NCGG IR Faculty Colloquium: Thomas Hale, Catalytic Cooperation

Apr 18, 2022, 12:00 pm1:20 pm
Simpson Building, Bowl A71
  • Niehaus Center for Globalization and Governance
  • Center for Policy Research on Energy and the Environment
Princeton University students, researchers, and faculty. RSVP required
Event Description

The Niehaus Center for Globalization and Governance is hosting Dr. Thomas Hale in their International Relations Faculty Colloquium. C-PREE is co-sponsoring the talk. Please note that the seminar is open to Princeton University community members only.


Scholars typically model the politics of global public goods or common pool resources as difficult collective action problems. Theories of international organization aim to explain how institutions can promote cooperation by solving the free rider problem. Based on an analysis of a quintessential global collective action problem—international climate mitigation—this article challenges both this diagnosis of the problem and the concomitant institutional remedies. Important elements of climate mitigation exhibit three key features that depart from the canonical model: joint goods, preference heterogeneity, and increasing returns. The presence of these features creates the possibility for “catalytic cooperation.” Under such conditions, the chief barrier to cooperation is not the threat of free riding but the lack of incentive to act in the first place. States and other actors seek to solve this problem by creating “catalytic institutions” that work to shift actors’ preferences and strategies toward cooperative outcomes over time. While catalytic institutions can be seen in many areas of world politics, the 2015 Paris Agreement on climate change has put this logic of cooperation at its core, raising the possibility that similar catalytic institutions may facilitate cooperation in other areas of world politics characterized by analogous problem structures.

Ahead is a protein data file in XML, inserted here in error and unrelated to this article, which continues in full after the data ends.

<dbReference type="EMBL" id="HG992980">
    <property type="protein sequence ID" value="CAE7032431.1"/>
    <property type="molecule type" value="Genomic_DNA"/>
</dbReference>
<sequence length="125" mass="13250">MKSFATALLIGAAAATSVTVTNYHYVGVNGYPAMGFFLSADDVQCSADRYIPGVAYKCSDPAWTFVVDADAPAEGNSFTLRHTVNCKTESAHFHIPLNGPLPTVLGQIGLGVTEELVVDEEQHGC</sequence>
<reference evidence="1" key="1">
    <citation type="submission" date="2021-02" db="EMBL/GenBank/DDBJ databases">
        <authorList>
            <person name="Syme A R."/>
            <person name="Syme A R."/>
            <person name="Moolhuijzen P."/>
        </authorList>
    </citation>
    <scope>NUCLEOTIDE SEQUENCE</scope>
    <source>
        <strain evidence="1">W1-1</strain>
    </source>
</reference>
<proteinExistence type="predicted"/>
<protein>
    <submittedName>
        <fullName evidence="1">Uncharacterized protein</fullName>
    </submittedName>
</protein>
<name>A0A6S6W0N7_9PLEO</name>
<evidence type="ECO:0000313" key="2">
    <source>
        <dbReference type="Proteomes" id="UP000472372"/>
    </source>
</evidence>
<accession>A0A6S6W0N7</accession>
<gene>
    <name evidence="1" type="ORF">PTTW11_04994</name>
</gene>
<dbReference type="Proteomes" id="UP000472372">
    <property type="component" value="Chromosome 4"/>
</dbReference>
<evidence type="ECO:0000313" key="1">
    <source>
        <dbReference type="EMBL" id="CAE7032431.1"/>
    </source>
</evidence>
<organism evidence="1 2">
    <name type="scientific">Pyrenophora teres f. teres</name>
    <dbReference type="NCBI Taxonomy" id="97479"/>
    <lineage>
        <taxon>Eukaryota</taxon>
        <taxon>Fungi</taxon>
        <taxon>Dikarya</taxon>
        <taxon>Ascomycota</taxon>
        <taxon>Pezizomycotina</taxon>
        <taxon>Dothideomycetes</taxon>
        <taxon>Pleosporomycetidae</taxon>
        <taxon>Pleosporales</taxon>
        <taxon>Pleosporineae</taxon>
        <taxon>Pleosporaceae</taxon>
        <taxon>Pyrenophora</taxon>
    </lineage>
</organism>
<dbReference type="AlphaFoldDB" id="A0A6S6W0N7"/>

Speaker Bio:

Dr. Thomas Hale’s research explores how we can manage transnational problems effectively and fairly. He seeks to explain how political institutions evolve – or not – to face the challenges raised by globalisation and interdependence, with a particular emphasis on environmental, economic and health issues. He holds a PhD in Politics from Princeton University, a master's degree in Global Politics from the London School of Economics, and an AB in public policy from Princeton’s School of Public and International Affairs. Dr. Hale has studied and worked in Argentina, China and Europe. His books include Beyond Gridlock (Polity 2017), Between Interests and Law: The Politics of Transnational Commercial Disputes (Cambridge 2015), Transnational Climate Change Governance (Cambridge 2014), and Gridlock: Why Global Cooperation Is Failing when We Need It Most (Polity 2013). Dr. Hale leads the Oxford COVID-19 Government Response Tracker and co-leads the Net Zero Tracker.